Fig. 1

Strategy followed to generate human lung organoids. The essential sequential steps of hESC differentiation to lung bud organoids (LBOs) or paddle-racquet lung organoids (PRLOs) is shown. A, B, and C are the three paths followed (described in the text and in the Materials and methods section). Scale bars = 200 μm

Fig. 2
Fig. 2

Morphological features of lung bud organoids (LBOs) and paddle-racquet lung organoids (PRLOs), and expression of alveolar cells markers. a Representative micrographs of LBOs and PRLOs. Pictures 1–3 are representative micrographs of LBOs at day 38 showing the typical finger-shaped extensions. Scale bars = 200 μm (pictures 1,2) and 100 μm (picture 3). Picture 4 shows the expression of surfactant protein B (SFTPB) by immunofluorescence. Scale bar = 50 μm. b Pictures 5 and 6 show the effect of the treatment with the lung and airway epithelial maturation cocktail (path “C”, see text); Scale bars = 200 μm. c Pictures 7 and 8 are representative micrographs showing the detachment of material from the inner surface of the growing PRLO. Scale bars = 100 μm. d. Pictures 9 and 10 are representative immunofluorescence micrographs showing the expression of SFTPB at the surface of PRLOs. Scale bars = 50 μm. e Expression of surfactant genes (ATII cell markers) and AQP5 (ATI cell marker) by qRT-PCR

Materials and methods

Maintenance of hESCs

AND-1, a human embryonic stem cell line, was obtained from the “Biobanco de células madre de Granada” (ISCIII, Spain) at passages 27–40. Mouse embryonic fibroblasts (MEFs) were obtained at 13.5 days postcoitum from C57BL/6 mice as described previously [10]. This line was karyotyped and verified for mycoplasma contamination. MEFs were mitotically inactivated by overnight treatment with 2 μg/mL mitomycin C (cat. no. M4287; Sigma-Aldrich) and plated at a density of approximately 16,000 cells/cm2. AND-1 cells were cultured on MEFs under standard conditions (http://stembook.org)). The maintenance medium was composed of knockout Dulbecco’s modified Eagle’s medium (KO-DMEM; cat. no. 10829–018 Gibco; Life Technologies), 20% KO serum replacement (cat. no. 10828–010 Gibco; Life Technologies), 0.1 mM β-mercaptoethanol (cat. no. 21985–023 Gibco; Life Technologies), 2 mM Glutamax (cat. no. 35050–061, Gibco; Life Technologies), nonessential amino acids (cat. no. 11140–050 Gibco; Life Technologies), and primocin (cat. no. 12I05-MM, InvivoGen). The medium was filtered using a 0.22-μm pore filter system (cat. no. 431097, Corning), and 10 ng/mL recombinant human basic fibroblast growth factor (hbFGF; cat. no. PHG6015, Invitrogen) and 10 μM Y-27632 (cat. no. 1254, Tocris R&D Systems) were added before use. Medium was changed daily and cells were passaged either by enzymatic (the collagenase IV method) (collagenase IV; cat. no. 11140–050, Gibco; Life Technologies) or mechanical procedures (http://stembook.org). Cells were maintained in an undifferentiated state in a 5% CO2/air environment. The differentiation process was carried out under normoxic conditions unless otherwise indicated.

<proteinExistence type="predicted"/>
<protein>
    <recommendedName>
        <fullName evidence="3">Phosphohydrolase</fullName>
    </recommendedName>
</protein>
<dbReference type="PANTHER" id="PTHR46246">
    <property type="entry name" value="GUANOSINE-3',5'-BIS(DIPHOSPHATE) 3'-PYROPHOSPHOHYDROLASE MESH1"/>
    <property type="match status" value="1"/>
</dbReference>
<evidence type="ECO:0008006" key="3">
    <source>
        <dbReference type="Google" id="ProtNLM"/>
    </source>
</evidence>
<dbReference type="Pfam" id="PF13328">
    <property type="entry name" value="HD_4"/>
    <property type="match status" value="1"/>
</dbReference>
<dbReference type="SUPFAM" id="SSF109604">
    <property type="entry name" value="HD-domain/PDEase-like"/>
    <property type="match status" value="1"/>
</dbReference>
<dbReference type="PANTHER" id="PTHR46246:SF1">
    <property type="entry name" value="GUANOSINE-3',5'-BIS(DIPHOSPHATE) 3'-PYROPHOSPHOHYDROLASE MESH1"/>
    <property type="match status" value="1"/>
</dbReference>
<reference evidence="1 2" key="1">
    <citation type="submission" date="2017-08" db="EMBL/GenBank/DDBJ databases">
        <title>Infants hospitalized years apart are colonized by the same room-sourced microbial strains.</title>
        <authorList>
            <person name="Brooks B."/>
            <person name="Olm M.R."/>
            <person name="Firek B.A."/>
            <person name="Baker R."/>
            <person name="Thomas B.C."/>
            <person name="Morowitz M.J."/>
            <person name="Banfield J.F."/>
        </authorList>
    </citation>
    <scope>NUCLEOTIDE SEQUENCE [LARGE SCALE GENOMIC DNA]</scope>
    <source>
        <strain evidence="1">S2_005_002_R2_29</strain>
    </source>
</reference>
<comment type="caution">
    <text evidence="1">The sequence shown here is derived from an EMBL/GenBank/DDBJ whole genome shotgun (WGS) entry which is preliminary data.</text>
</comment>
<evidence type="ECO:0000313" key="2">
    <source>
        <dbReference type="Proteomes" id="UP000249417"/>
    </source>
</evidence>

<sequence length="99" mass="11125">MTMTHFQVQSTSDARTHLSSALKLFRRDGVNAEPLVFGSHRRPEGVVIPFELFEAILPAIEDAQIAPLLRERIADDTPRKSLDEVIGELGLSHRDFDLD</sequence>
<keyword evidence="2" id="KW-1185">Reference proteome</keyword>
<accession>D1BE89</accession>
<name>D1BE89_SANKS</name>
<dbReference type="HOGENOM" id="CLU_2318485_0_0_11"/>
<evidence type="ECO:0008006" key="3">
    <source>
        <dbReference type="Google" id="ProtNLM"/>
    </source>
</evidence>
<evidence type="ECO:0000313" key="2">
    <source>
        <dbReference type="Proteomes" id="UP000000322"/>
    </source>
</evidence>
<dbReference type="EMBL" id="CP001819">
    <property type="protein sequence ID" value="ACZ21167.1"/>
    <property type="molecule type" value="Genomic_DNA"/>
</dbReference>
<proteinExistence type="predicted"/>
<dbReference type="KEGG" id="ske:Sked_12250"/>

Primitive streak formation and induction of DE

Induction of endoderm was carried out as previously described [6]. Briefly, primitive streak formation and endoderm induction were performed in serum-free differentiation (SFD) medium. SFD medium was composed of a mix of IMDM:F12 (3:1) media (cat. nos. B12-722F and 10–080 CVR, Corning), supplemented with N2 (cat. no. 17502–048, Gibco; Life Technologies), B27 (cat. no. 17504–044, Gibco; Life Technologies), 2 mM Glutamax (cat. no. 35050–061 Gibco; Life Technologies), 1% penicillin-streptomycin (DE17-602E, Lonza), and 0.05% bovine serum albumin (BSA; cat. no. A7906, Sigma-Aldrich). The medium was filtered using a 0.22-μm pore filter system (cat. no. 431097, Corning), and 50 μg/mL ascorbic acid (cat. no. A4554, Sigma-Aldrich) and 0.04 μL/mL monothioglycerol (stock >97%, cat. no. M6145, Sigma-Aldrich) were added before use. MEFs were depleted by passaging AND-1 onto Matrigel-coated (cat. no. 354230, Life Technologies) plates. Embryoid bodies (EBs) were formed in low-attachment six-well plates (cat. no. 3471, Corning) and maintained in SFD medium in a 5% CO2/5% O2/95% N2 environment (Galaxy 48R incubator; New Brunswick). For primitive streak formation, 10 μM Y-27632, 10 ng/mL Wnt3a (cat. no. 5036-WN, R&D Systems) and 3 ng/mL human BMP4 (cat. no. 314-BP, R&D Systems) was used. EBs were collected, resuspended carefully in endoderm induction medium containing 10 μM Y-27632, 0.5 ng/mL human BMP4, 2.5 ng/mL hbFGF, and 100 ng/mL human activin (cat. no. 338-AC, R&D Systems). Cells were fed after 36–48 h depending on cell density by removing half the old medium and adding half fresh medium.

Induction of AFE